What is Yaws?

Yaws is a chronic bacterial infection that primarily affects skin, bone, and cartilage. The disease is disfiguring and ultimately debilitating. However, yaws is considered to be in the late stages of global elimination.

Global Burden

Yaws

The global burden of yaws is largely unknown, since there is no official international system of notification about the disease’s prevalence. The majority of cases are believed to come from Southeast Asia, Oceania, and Sub-Saharan Africa. Indonesia and Timor-L’este are thought to experience the greatest number of cases, while India declared elimination of yaws in 2006.1

A massive WHO-sponsored eradication campaign in the 1950s brought the number of worldwide cases of yaws from upward of 50 million down to less than 2 million. But relaxed drug administration schedules in the 1970s led to the disease’s resurgence. The worldwide prevalence of the disease is unknown but is thought to be less than 1 million cases.2

Causative Agent

Yaws is caused by the spirochete bacterium Treponema pertenue, and a bacterium that is highly related to the bacterium that causes syphilis, a sexually transmitted infection. Yaws is spread by skin-to-skin contact between a lesion (called a ‘yaw’) on an infected person and an open cut or scrape on a second person where the bacteria enter the bloodstream.2

Pathogenesis

yaws

In the early stage of yaws, a nodule forms at the site of infection. This nodule (called a ‘mother yaw’) is full of infectious bacteria and persists for up to 6 months. Disseminated skin, bone, and cartilage lesions begin to appear when the infection is left untreated.2

In the later stage, which occurs years after primary infection, further skin lesions begin to appear. In a third stage that affects about 10% of infected individuals, widespread devastation of bone and cartilage can appear, characterized most frequently by the destruction of the nose, palate, and upper jaw, a distinctive condition called gangosa.3

Current Control Strategy

There are no specific preventive measures for yaws. Instead, the campaign to eliminate yaws is based on the interruption of transmission and early treatment of infected individual and their contacts. However, because yaws has an effective treatment, localized outbreaks, reliable clinical diagnosis, and no animal reservoirs, the WHO believes it is potentially eradicable.2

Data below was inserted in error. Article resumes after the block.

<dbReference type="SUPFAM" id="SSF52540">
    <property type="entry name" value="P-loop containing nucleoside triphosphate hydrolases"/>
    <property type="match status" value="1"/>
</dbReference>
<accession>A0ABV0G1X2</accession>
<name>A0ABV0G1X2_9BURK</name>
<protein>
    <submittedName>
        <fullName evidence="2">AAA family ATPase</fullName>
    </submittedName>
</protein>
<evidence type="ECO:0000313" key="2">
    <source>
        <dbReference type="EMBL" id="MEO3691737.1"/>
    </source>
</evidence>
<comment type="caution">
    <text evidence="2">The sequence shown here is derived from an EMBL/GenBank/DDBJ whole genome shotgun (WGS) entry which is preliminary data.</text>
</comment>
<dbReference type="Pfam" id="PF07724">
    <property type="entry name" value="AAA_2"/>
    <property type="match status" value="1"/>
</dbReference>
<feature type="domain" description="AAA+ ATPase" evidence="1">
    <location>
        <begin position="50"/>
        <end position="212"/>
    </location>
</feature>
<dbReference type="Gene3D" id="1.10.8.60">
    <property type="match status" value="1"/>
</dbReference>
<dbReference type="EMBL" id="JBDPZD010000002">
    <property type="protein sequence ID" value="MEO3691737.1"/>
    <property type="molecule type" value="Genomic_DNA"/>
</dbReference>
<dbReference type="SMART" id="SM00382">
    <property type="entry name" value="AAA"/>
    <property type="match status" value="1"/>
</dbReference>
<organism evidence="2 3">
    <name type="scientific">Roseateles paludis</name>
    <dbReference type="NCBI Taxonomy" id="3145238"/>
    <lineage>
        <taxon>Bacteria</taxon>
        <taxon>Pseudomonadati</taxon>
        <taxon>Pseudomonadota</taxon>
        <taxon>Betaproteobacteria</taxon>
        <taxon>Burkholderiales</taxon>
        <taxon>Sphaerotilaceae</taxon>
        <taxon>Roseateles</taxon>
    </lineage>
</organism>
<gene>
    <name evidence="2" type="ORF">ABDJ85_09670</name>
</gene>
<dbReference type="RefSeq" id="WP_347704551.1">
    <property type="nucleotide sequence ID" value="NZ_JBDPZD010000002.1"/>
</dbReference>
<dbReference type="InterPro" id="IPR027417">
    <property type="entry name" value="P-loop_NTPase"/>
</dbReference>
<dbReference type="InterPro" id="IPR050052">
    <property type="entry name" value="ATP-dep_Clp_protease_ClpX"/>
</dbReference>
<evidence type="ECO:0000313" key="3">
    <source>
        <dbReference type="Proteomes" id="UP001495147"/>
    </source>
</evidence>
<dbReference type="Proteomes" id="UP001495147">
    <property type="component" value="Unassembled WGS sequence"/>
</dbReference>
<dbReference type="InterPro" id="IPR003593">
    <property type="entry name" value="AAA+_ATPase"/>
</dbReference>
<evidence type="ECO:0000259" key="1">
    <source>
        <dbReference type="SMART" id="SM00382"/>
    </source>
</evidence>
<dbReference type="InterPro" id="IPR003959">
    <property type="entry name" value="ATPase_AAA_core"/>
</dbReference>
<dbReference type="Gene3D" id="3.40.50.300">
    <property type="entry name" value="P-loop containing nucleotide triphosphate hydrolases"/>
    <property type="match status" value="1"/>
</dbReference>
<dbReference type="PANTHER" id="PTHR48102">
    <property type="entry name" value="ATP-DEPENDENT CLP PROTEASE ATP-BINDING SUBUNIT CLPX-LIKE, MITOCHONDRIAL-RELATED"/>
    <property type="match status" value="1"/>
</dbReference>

Existing Products

Drugs

The standard treatment for yaws is one dose of oral penicillin, which is highly effective at clearing the infection. It can also be treated with doxycycline and tetracycline in the case of allergies.2

Vaccines

There is no vaccine to prevent yaws.

Diagnostics

In the field, yaws is diagnosed based on clinical signs. It can also be diagnosed using microscopy or with the same blood test that is used for diagnosing syphilis, although differentiation between treponemal species remains a challenge.3

References

  1. WHO Regional Office for South-east Asia. “Eradicating Yaws: A regional priority”.
  2. WHO fact sheet (2007). “Yaws: a forgotten disease”.
  3. Meheus, Andre (2005). “Non-venereal treponematoses”Medicine 33(10).

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Drugs

There are no drugs in development for yaws due to the existence of highly effective and inexpensive antibiotics.

Vaccines

There are no vaccines in active development for yaws, but there is some interest in creating a vaccine for syphilis, which would likely cross-protect against the closely-related yaws. The development of a vaccine has been hindered by the paucity of effective vaccine targets on the treponemal outer membrane protein, and greater understanding of the body’s anti-syphilitic immunological mechanism is necessary.1

Diagnostics

There are no diagnostics in development for yaws, because most minimally trained clinical health workers can recognize and treat based on the clinical signs for yaws.

Get Involved

To learn how you can get involved in neglected disease drug, vaccine or diagnostic research and development, or to provide updates, changes, or corrections to the Global Health Primer website, please view our FAQs.

The tools available for the development of drugs, vaccines, and diagnostics for yaws are extremely limited. However, as this disease is near eradication at this time and new product development is not considered a priority, tools for this disease are not provided here.

References

Get Involved

To learn how you can get involved in neglected disease drug, vaccine or diagnostic research and development, or to provide updates, changes, or corrections to the Global Health Primer website, please view our FAQs.